MOHAMED ANWAR EL-SADAT
President of the Arab Republic of Egypt 1970-1981. Sadat was a man of great vision. He laid a foundation for peace in 1977 when he paid a historic visit to Jerusalem; paving the way for Egyptian-Israeli negotiations which culminated in the Camp David framework for peace in the Middle East in 1978. This framework led to the 1979 Egyptian-Israeli peace treaty by the virtue of which Israel withdrew from Sinai to begin the establishment of peace in the region. The two countries then established diplomatic relations in 1982.
Killed by an assassin’s bullet, all can agree that the Middle East and the world need more great leaders like President Mohamed Anwar El- Sadat.
Jimmy Carter Thirty-ninth president of the United States, served as president from January 20, 1977 to January 20, 1981. He championed human rights throughout the world. Significant foreign policy accomplishments of his administration included the Panama Canal treaties, the Camp David Accords, the treaty of peace between Egypt and Israel, the SALT II treaty with the Soviet Union, and the establishment of U.S. diplomatic relations with the People’s Republic of China.
In 1982 he founded The Carter Center. Actively a nonprofit Center that addresses national and international issues of public policy. Carter Center fellows, associates, and staff join with President Carter in efforts to resolve conflict, promote democracy, protect human rights, and prevent disease and other afflictions. President Carter and The Carter Center have engaged in conflict mediation in Ethiopia and Eritrea (1989), North Korea (1994), Liberia (1994), Haiti (1994), Bosnia (1994), Sudan (1995), the Great Lakes region of Africa (1995-96), Sudan and Uganda (1999), and Venezuela (2002-2003). Through the Global 2000 program, the Center advances health and agriculture in the developing world.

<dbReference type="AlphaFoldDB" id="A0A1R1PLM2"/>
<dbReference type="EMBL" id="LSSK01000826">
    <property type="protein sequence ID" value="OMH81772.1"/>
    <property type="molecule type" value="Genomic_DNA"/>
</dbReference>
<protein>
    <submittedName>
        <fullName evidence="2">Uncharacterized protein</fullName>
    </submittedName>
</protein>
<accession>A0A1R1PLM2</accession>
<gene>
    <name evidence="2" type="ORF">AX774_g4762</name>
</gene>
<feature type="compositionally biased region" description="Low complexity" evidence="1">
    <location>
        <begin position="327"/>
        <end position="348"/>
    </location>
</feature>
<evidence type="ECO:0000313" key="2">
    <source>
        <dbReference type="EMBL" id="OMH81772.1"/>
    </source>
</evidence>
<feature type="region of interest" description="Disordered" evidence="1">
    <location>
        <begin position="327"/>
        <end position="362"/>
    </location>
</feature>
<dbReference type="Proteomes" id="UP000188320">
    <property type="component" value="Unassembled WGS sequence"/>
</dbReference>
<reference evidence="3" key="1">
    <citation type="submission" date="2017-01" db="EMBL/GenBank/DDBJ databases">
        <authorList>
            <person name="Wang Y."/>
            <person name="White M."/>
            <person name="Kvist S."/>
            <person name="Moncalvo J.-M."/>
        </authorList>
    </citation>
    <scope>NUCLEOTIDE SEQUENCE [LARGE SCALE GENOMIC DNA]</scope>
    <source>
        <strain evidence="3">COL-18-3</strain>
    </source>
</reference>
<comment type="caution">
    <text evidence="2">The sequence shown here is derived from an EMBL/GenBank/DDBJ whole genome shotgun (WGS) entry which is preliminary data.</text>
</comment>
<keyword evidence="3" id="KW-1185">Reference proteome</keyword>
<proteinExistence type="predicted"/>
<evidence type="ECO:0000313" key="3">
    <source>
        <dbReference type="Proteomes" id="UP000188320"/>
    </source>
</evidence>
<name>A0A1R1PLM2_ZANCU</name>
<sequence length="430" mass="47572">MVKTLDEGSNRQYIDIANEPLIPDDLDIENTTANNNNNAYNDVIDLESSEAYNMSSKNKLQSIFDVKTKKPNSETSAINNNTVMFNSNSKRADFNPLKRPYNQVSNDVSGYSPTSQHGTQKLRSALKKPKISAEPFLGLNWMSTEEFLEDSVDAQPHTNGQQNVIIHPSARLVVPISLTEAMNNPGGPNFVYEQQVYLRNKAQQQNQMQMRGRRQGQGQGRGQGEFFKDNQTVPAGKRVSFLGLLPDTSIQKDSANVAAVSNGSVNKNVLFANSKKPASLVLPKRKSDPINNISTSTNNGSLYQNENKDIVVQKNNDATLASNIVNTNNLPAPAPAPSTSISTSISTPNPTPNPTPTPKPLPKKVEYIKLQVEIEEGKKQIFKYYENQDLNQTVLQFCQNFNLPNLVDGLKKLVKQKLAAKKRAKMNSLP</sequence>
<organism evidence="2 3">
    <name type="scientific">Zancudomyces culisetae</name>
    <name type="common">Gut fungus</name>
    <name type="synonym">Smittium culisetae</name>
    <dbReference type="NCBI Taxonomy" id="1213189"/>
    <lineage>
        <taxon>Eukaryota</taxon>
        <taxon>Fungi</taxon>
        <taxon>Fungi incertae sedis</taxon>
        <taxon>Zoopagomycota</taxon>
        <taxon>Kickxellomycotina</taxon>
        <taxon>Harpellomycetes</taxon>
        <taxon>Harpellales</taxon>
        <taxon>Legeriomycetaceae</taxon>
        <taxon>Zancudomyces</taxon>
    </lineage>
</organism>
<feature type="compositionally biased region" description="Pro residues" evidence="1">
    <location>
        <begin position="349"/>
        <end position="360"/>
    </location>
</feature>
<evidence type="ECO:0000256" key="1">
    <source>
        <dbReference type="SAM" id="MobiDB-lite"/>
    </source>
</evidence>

In September 1978, Leonard Brezhnev, head of the Soviet Union, made a minor decision that would start a fundamental shift in the history of the world. Brezhnev’s careful compromise in appointing Mikhail Gorbachev to the governing Central Committee would eventually lead to the peaceful break-up of the Soviet Union, ending the Cold War. Gorbachev, unknown at the time, was very different from his “old guard” peers on the Committee. Gorbachev was young, energetic, and an idealist.
The political structure of the Soviet Union was the result of the influence of Joseph Stalin. Stalin took the political system unleashed by the communist revolution of 1917 and turned it into a killing machine built on a political system of socialist conformity. Stalin’s firm hand suppressing the people survived his death. The breakup of the Soviet Union and the release of the Eastern Bloc countries were inevitable–given the economic failure of the Soviet system in the 1970′s and early 80′s. The Soviets had fallen far behind the West in economic development.